A few days later, I returned to Perth and went for my appointment. I already knew, but my GP confirmed I was indeed pregnant. Only 4/5 weeks along. My husband and I couldn't believe it. We had so many emotions, but the main one was disbelief. We couldn't believe it had actually happened.


We waited to tell our family and friends as I experienced bleeding on three different occasions, but the baby wasn't going anywhere. We eventually told when it was 'safe'. Everyone was so happy, especially my family as we hadn't had a baby in our family for 20 years.


My pregnancy went on normally. I had morning sickness till 22 weeks, pelvic pain and the bouts of fatigue but loved every minute of it. Loved seeing my belly grow and the ultrasounds of my baby. Loved the kicking the most. I took it all in. We decided to keep the gender a surprise until birth. My husband really wanted a little girl. Just when we started dating ten years ago, he already told me that he wanted a girl and what her name would be. As the months went by we were getting more excited to meet our baby.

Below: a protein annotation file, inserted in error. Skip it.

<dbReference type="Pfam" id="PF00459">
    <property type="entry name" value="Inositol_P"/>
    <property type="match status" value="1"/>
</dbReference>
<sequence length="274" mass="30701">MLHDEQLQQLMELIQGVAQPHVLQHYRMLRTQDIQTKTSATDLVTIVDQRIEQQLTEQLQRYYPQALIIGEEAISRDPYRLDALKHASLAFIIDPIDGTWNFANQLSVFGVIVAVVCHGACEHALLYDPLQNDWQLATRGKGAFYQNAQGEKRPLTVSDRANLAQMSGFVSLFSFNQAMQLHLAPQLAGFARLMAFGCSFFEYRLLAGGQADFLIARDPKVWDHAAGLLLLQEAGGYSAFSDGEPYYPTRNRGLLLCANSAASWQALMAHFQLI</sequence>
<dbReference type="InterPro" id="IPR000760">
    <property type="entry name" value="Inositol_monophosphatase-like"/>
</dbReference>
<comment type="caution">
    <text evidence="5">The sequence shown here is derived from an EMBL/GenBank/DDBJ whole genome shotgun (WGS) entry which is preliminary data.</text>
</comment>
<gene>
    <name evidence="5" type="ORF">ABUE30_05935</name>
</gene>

I moved to Perth five years ago and have none of my family here. So the plan was that my parents, siblings, Avo (Portuguese for Grandmother) aunt and cousins would come for the birth and stay for the first few weeks. Then the borders closed. I knew it it had to be done, but I was heartbroken, especially for my parents as it's their first grandchild. It hit me hard, but I needed to focus on my pregnancy and having a healthy baby.